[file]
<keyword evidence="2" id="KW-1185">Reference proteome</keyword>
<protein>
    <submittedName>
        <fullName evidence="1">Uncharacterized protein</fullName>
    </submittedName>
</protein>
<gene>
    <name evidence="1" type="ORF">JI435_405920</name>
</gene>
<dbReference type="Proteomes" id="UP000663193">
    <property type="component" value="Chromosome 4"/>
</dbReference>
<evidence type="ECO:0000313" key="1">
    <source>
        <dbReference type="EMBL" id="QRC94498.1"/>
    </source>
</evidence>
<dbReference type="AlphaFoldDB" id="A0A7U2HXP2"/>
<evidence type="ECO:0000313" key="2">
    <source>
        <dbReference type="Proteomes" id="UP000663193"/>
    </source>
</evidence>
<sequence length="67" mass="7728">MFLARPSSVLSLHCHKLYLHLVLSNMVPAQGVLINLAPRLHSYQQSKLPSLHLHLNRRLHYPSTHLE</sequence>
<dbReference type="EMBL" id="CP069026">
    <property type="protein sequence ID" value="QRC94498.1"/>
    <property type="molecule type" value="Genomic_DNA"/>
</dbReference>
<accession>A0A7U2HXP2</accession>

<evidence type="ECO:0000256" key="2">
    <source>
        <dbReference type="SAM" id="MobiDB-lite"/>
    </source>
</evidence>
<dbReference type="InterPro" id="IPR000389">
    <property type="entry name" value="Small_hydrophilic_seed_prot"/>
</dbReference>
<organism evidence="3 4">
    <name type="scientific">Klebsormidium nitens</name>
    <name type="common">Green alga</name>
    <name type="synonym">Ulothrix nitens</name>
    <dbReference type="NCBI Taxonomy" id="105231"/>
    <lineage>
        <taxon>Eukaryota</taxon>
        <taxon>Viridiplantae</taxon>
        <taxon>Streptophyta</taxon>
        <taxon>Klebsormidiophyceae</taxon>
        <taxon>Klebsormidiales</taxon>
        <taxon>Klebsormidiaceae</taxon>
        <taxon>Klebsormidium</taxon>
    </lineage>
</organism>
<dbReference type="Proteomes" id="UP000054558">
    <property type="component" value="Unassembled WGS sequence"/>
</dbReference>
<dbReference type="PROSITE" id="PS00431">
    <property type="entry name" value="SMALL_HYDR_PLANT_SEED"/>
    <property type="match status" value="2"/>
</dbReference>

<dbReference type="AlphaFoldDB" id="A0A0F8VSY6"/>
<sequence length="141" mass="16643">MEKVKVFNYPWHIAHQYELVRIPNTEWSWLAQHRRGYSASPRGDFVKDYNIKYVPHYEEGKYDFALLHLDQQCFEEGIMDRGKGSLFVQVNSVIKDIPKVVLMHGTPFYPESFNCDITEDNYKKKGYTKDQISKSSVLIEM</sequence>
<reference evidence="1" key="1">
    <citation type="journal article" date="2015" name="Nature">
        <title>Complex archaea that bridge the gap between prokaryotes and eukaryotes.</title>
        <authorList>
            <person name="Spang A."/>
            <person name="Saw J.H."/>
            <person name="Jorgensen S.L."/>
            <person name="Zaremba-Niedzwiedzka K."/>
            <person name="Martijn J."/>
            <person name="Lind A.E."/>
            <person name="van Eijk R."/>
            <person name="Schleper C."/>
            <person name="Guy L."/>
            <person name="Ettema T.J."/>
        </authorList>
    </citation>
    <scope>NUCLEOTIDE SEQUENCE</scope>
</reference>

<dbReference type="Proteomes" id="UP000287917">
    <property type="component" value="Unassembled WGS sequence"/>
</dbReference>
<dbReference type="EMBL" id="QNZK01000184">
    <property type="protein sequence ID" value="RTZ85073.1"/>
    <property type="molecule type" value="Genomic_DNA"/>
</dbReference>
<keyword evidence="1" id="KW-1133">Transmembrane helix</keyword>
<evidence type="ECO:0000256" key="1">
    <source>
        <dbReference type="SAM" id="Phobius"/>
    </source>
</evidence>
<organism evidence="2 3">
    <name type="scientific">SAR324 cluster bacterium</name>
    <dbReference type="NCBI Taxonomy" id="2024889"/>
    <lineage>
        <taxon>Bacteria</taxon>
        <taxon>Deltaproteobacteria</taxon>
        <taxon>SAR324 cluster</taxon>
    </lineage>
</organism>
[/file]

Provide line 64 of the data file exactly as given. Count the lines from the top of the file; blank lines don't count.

        <title>Complex archaea that bridge the gap between prokaryotes and eukaryotes.</title>